The London Oasis


The London Oasis, first seen on Clerkenwell Green last summer, has been resurrected at the Chelsea Flower Show.

London Oasis opened on 19th June 2006 as a temporary structure on Clerkenwell Green.

Designed by architect Laurie Chetwood, the Oasis is a demonstration of sustainability and renewable energy working with architecture to provide a tranquil oasis for London.

The 12 metre high kinetic structure mimics the design of a growing flower: its photovoltaic “petals” open and close in response to the sun and the moon utilising daylight to generate power. This is supplemented by a hydrogen fuel cell and wind turbine to make it self-sufficient. It even uses rainwater it has collected for irrigation and cooling.

At the base, the Oasis has five “pods” inside which people are secluded from the noisy and polluted city surroundings, enjoying cleaner cooled air and relaxing sounds. There are also five further areas providing social rendezvous and venues for entertainment.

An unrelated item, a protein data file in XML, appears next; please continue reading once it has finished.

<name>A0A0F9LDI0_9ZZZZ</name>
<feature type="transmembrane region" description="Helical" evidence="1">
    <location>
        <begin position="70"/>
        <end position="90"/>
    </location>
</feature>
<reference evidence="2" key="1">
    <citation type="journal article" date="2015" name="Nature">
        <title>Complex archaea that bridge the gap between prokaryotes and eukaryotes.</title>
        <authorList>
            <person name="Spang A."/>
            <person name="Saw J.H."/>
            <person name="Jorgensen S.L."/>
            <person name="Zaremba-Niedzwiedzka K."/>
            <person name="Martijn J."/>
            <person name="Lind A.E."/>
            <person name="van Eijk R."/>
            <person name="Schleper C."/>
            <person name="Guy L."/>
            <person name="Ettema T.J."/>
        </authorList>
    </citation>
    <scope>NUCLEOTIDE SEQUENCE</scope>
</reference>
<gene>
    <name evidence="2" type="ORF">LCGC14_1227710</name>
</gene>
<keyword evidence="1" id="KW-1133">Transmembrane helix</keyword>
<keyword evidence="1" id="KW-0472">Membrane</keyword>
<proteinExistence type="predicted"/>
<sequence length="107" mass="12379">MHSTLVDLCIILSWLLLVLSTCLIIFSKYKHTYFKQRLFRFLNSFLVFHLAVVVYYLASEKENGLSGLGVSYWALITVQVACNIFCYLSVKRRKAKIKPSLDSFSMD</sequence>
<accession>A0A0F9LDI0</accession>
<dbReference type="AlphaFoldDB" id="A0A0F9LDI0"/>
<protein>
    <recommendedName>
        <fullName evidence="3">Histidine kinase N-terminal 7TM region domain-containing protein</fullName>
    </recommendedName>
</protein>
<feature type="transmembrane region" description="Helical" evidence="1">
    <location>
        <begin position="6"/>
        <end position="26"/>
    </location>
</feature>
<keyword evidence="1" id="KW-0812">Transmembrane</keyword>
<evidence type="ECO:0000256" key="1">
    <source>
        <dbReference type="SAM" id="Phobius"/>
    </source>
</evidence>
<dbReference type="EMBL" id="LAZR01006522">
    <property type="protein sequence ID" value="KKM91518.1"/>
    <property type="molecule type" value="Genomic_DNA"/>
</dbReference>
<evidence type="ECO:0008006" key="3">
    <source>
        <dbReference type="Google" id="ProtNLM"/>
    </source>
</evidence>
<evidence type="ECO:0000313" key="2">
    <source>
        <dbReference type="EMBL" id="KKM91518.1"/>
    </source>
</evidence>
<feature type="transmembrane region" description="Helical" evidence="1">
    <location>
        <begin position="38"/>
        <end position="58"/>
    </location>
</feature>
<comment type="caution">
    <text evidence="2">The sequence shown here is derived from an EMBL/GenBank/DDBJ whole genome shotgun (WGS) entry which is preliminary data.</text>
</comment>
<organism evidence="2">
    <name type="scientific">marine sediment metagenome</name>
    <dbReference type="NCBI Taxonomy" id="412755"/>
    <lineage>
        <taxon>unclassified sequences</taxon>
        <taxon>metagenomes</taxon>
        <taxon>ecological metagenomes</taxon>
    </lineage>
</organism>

The Oasis is “smart” in that it interacts with the environment around it. It senses time, the weather and people, and responds accordingly. At night, it uses energy stored during the day to power a beacon in the form of a light show which responds to the movement of people around.

Official site
Guardian feature
Flickr photos

The Chronicles of Clovis and other sarcastic delights


This week’s book purchase (yes, dear reader, it never ends, there are merely lulls between one indulgence of the vice and the next) is a small Bodley Head volume that comprises part of the collected works of Hector Hugh Munro (1870–1916), or “Saki” as he’s better known. I have Saki’s complete works already in a big fat Penguin collection but I like these small books that were the common format for portable reading prior to the invention of the paperback. Over a number of years I’ve managed to collect about half of the Tusitala Edition of Robert Louis Stevenson’s complete works which are similarly-sized blue volumes (one in a rare leather binding), simply through chance finds in secondhand shops.

This particular book is a 1929 reprint of The Chronicles of Clovis collection first published in 1911 and, like the Stevenson volumes, has the author’s signature blocked in gold on the cover. The introduction is by AA Milne and I’m taking the liberty of reproducing it in full below, partly out of laziness and partly because he does a good job of presenting the man and his work.

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